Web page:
What is phonics instruction?

Some articles on instruction, phonics, phonics instruction, phonic:

Synthetic Phonics - History - Australia
... The report recommends direct and systematic instruction in phonics as the foundation of early reading instruction ... specific and clear) teaching of phonics 3) the phonics instruction was followed by "direct teaching" ... Students learn best from an approach that includes phonemic awareness, phonics, fluency, vocabulary knowledge and comprehension ...
Synthetic Phonics - History - U.S.A.
... has a long history of debate concerning the various methods used to teach reading, including Phonics ... (U.S.A.) appears to conclude that systematic phonics programs are "significantly more effective" than non-phonics programs ... that they found no significant difference between the different phonics approaches, while suggesting that more evidence may be required ...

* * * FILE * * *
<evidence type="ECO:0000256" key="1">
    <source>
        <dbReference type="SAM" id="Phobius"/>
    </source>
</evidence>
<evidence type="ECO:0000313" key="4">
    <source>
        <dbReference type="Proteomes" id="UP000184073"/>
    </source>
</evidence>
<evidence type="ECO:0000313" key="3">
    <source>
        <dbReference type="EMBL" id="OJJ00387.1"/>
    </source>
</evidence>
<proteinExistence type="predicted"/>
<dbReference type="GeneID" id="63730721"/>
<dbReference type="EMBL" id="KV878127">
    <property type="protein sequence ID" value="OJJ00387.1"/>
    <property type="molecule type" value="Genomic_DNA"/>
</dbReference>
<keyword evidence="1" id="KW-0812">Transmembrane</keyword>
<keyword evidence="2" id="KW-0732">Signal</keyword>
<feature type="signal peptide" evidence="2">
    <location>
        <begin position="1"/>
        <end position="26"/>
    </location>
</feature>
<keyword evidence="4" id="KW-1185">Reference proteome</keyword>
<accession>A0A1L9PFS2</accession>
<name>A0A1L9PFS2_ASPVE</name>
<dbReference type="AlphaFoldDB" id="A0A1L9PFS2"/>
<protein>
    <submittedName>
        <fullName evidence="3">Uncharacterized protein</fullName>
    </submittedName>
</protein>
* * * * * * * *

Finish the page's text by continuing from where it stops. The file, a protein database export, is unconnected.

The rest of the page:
Synthetic Phonics - History - United Kingdom
... the 1970s a mixture of synthetic and analytic phonics was used for teaching reading in British schools ... From that time forward phonics was abandoned in some state primary schools to be replaced by the "whole word recognition" method sometimes called "look and say" ... Although there were a few proponents of phonic methods the major lobbying bodies such as the Institute of Education disdained early attention to the alphabetic code in favor of taking clues from the context of the ...
Teaching Literacy
... These skill sets include phonological awareness, phonics (decoding), fluency, comprehension, and vocabulary ... Phonics instruction, for example, focuses on reading at the level of the word ... A common method of teaching phonics is synthetic phonics, in which a novice reader pronounces each individual sound and "blends" them to pronounce the whole word ...

Famous quotes containing the word instruction:

    Casting an eye on the education of children, from whence I can make a judgment of my own, I observe they are instructed in religious matters before they can reason about them, and consequently that all such instruction is nothing else but filling the tender mind of a child with prejudices.
    George Berkeley (1685–1753)